Soulforce, an organization engaged in nonviolent resistance to the anti-LGBT language and attitudes of conservative Christianity (though I'm aware this isn't a factor in this act).

A thank you to President Obama who signed an order that American flags are to be flown at half-staff until Thursday evening.

There will be a vigil in Orlando tomorrow evening. The police suggested it not be held today because they are still working the crime scene and protecting the vigil would mean they would be stretched too thin.

Joe Jervis posted his annual rant about Pride month. Too many LGBT people want to hide the more flamboyant members of our community. They want us to look respectable when we march in the Pride parade. His reply concludes:
To them I say: The very road that YOU now have the privilege of swaggering upon was paved by those queens and leather freaks that you complain about as you practice your “masculine” and give us butch face. If you want to live in the house that THEY BUILT, you better act like you fucking know it. United we stand, you snide bitches. America’s kulturkampf ain’t gonna be solved by making flamboyant people go away.

They wish we were invisible.

We’re not.

Let’s dance.

Wednesday, June 8, 2016

A hard trip to Austin

After that post yesterday about the email weirdness I should give a proper accounting of my emergency trip to Austin, Texas last week for brother Tim's funeral. I reported hearing of his death here.

My brother Tom and his wife arrived at the airport 45 minutes after I did. We shared a car and got adjacent rooms at a hotel. One nephew and wife joined us for supper, though it was quite late.

There was a family viewing at the funeral home on Thursday morning. Yes, lots of tears. Then the nephew the priest led prayers.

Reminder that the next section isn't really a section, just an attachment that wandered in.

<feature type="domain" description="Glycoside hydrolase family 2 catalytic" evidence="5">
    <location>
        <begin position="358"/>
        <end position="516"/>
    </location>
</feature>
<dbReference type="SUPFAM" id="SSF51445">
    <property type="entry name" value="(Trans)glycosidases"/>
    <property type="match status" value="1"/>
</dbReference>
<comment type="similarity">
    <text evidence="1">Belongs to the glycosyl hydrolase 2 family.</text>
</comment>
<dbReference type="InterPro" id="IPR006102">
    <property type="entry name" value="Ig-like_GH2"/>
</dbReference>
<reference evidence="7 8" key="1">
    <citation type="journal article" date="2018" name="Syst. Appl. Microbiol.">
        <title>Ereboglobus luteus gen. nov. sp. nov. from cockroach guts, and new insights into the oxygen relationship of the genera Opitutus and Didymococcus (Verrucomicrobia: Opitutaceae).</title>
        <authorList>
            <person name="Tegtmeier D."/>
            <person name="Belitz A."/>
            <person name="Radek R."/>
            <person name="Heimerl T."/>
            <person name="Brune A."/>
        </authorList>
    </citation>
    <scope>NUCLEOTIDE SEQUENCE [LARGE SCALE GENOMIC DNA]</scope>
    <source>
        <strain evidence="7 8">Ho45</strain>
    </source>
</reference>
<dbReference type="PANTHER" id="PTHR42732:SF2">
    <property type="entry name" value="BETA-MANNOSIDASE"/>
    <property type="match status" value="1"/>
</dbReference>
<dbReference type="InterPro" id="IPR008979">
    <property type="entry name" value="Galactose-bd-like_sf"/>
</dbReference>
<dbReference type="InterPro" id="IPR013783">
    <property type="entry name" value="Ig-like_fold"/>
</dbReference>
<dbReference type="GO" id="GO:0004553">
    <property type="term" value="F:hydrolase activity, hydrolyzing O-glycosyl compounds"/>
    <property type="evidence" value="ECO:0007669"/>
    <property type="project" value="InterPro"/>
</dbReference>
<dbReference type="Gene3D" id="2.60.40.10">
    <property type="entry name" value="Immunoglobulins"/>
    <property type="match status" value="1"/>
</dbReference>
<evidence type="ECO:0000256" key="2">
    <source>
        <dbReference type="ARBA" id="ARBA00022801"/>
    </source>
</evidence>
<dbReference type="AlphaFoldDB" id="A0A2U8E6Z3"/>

The public viewing was Thursday evening. That included participation by boy scouts (Tim was a founding leader of the troop at his church) and Knights of Columbus. There was also a "brief" bereavement service (50 minutes). I sat outside.

The attendance at the church the next morning was quite large, though not packed. The procession featured K of C honor guard, six of seven sons serving as pallbearers, family (and it's a large one), altar boys, the bishop who led Mass, an additional 25-30 priests (in support of their colleague my nephew). Late in the service another nephew related a story. He was directing his kids in evening chores with checklist in hand when Tim showed up. Tim watched a few minutes and asked, "What's all this?" His son answered, "This is me turning into you."

I rode with Tom and his wife to the cemetery, though not in the procession. The GPS was determined to take us on the toll road, which would have added an extra $20 fee to the rental (we found out later the automatic system doesn't charge tolls on funeral processions). We got there only a couple minutes after everyone else and the service proceeded once we were seated.

Kathy invited everyone to her house. We ate leftover funeral lunch food. The large crowd settled in for a party – little kids in front of the TV, older kids playing games, teenage girls playing dress-up (in costumes most had from the musical they were in last summer), many adults in the music room singing and playing together, and people standing around talking. I asked a nephew how many were there. He laughed.

On Saturday my efforts, along with Tom and his wife, turned to packing up Mom. After Dad died last September Tim and Kathy invited Mom, well into Alzheimer's, to live with them. Kathy felt burned out by January and it took Tim until April to take her seriously and put Mom in a care facility. Even with Mom not in the house Kathy still had a lot of extra work. Faced with all the things she had been doing as well as all the things Tim had been doing she felt overwhelmed. Tom and his wife had offered to take Mom last fall, so did so again, though it was a scramble to find a facility to put her in and arrange plane tickets to get her to Pittsburgh.